Konta: The mystery surrounding the killing of nine Adivasis in Gompad village in Dantewada district in October last year is deepening, with the Chhattisgarh police detaining three more witnesses to the incident and restricting all access to the area on the pretext of Operation Green Hunt.

Operation Green Hunt is a catch-all phrase, used by the police and media alike, for all major anti-naxal offensives since July 2009.

As previously reported by The Hindu, the Chhattisgarh police have assumed total control over the movements of Sodi Sambho – one of several witnesses in a Supreme Court petition that alleges that the 9 civilians were killed by the security forces.

On Friday, armed policemen and Special Police Officers (SPO) lined the length of the highway from Dantewada town to Konta, the block headquarters closest to Gompad, stopping vehicles and questioning commuters. Travelling with local journalists Anil Mishra of Nayi Duniya and Yashwant Yadav of Navbharat, this correspondent was repeatedly detained along the route and told that Gompad village was out of bounds as a major anti-naxal operation was underway. Non-journalists were, however, let through.

Continue reading The police detain 3 more in Gompad case

A Journey Into the Dark: Arati Chokshi

This is a Guest Post by ARATI CHOKSHI.

[Chhattisgarh and Dantewada have been in the news for quite some time now, as matters have reached a climax with the state on its anti-Maoist offensive after the near-failure of its stratgey to prop up Salwa Judum as a counter-insurgency outfit. All intermediate spaces stand wiped out now. Recently, Himanshu Kumar of the Vanvasi Chetna Ashram had planned a padayatra in Dantewada and around that time, a team of women’s and human rights organization visited the area apprehending trouble. This a report of that team’s experiences.]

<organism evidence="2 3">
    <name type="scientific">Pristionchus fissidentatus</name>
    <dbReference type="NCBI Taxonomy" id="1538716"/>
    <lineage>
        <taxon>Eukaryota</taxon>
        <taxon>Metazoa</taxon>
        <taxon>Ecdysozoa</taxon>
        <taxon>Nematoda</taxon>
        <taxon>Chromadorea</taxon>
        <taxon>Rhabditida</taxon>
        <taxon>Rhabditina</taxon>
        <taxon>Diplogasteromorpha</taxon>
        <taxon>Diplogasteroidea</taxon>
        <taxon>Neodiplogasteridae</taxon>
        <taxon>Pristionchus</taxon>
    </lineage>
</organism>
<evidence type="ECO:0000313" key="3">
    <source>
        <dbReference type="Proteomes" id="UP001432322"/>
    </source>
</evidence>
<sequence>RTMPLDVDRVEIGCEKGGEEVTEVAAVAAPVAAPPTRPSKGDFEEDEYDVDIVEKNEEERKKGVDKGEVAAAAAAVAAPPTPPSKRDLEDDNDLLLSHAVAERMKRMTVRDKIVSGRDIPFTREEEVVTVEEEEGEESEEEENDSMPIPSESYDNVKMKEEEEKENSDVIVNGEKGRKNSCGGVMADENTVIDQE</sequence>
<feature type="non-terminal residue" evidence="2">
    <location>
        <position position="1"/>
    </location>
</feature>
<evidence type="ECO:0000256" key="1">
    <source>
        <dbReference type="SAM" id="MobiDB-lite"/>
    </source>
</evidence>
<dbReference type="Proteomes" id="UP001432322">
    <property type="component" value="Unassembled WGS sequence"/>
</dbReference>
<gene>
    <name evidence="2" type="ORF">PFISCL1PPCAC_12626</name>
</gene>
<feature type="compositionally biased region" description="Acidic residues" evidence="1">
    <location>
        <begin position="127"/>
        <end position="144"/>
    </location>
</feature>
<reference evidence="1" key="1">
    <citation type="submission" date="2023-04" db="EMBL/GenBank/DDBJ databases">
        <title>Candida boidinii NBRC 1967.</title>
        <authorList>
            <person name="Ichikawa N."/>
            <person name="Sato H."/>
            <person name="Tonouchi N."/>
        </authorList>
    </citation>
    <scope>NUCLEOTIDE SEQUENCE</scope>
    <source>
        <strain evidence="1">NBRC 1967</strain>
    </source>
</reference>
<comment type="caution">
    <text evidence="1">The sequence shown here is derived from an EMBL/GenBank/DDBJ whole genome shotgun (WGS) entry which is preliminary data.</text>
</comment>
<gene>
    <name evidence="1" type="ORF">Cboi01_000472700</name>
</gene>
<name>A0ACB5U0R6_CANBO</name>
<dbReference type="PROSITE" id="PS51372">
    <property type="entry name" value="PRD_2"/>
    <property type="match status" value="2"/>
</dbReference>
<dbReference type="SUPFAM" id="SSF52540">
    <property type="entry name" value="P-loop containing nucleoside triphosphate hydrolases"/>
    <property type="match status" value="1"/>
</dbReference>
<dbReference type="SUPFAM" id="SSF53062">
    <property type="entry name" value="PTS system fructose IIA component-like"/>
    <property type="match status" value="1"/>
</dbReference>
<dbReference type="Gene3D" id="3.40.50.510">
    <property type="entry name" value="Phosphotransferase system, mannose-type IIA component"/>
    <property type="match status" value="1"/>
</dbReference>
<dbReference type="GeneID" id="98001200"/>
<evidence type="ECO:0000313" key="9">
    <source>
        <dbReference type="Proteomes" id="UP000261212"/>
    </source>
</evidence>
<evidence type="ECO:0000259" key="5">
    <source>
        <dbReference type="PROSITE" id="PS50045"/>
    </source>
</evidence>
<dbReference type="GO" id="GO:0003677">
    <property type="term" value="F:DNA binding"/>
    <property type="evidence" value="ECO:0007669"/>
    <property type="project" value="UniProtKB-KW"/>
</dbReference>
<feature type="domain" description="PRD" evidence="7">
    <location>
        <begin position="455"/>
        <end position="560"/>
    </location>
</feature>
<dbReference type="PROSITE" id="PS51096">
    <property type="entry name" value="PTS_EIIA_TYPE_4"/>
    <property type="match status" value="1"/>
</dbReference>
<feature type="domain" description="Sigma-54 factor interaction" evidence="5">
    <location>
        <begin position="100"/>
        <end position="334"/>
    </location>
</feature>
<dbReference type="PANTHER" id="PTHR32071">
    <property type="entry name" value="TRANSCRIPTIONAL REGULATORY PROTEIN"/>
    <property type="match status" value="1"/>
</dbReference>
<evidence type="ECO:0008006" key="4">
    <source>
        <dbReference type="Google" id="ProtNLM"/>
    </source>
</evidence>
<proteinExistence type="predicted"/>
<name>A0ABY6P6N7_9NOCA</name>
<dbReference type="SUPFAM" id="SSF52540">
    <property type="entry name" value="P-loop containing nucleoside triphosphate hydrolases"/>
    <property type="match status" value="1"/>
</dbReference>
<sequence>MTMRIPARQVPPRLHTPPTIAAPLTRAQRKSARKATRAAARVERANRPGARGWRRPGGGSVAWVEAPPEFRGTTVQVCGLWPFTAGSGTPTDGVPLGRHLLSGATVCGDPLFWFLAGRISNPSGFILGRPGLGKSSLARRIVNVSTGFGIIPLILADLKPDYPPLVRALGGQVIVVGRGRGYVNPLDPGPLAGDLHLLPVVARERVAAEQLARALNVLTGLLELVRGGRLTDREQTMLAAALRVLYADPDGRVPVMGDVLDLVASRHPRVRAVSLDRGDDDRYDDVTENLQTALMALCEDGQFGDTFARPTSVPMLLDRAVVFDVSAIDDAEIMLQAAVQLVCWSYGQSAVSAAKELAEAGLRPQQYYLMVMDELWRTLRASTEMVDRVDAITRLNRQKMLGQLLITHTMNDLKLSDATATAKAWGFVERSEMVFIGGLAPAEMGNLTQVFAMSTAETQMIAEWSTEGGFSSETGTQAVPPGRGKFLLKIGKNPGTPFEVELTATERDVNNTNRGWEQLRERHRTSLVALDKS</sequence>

It was night by the time we set out. Four jeeps sped carrying 39 women of diverse age, class, caste, religion, faith, ideologies, from ten states across the nation, and representing 20 women’s and human rights organisations. We sped from Raipur to Dantewada, on wide, smooth highways on a common journey, as part of our campaign to address the alarming reports of sexual violence and repression of women by the State, that were emerging, particularly from Dantewada, in Bastar region of Chhattisgarh. We were headed there both to get a first hand account and to show solidarity with victims of heinous crimes, who defying all threats and intimidation had managed to come forth and lodge complaints against their assailants – in this case, the State. This journey was to be an enquiry – a personal exploration and examination of the truth- of dark, dangerous, secret whispers that managed to trickle out from Dantewada and ooze into wider consciousness – tales of tortures, horror, and barbaric acts that our representatives, our own protectors and security forces meted out on a particular collective us, the weakest, most vulnerable, the voiceless adivasis of Bastar.

Over the next 22 hours, we were to find that our journey had become the goal, revealing to us far more from State’s desperate attempt to hide, than in our wanderings and talkings in Dantewada. In hindering us, we found how the State had repressed civil liberties of its citizens, how democratic spaces had vanished and how the authoritarian subjugation by the State had muted all voices – not just of protest, but of even posing a question.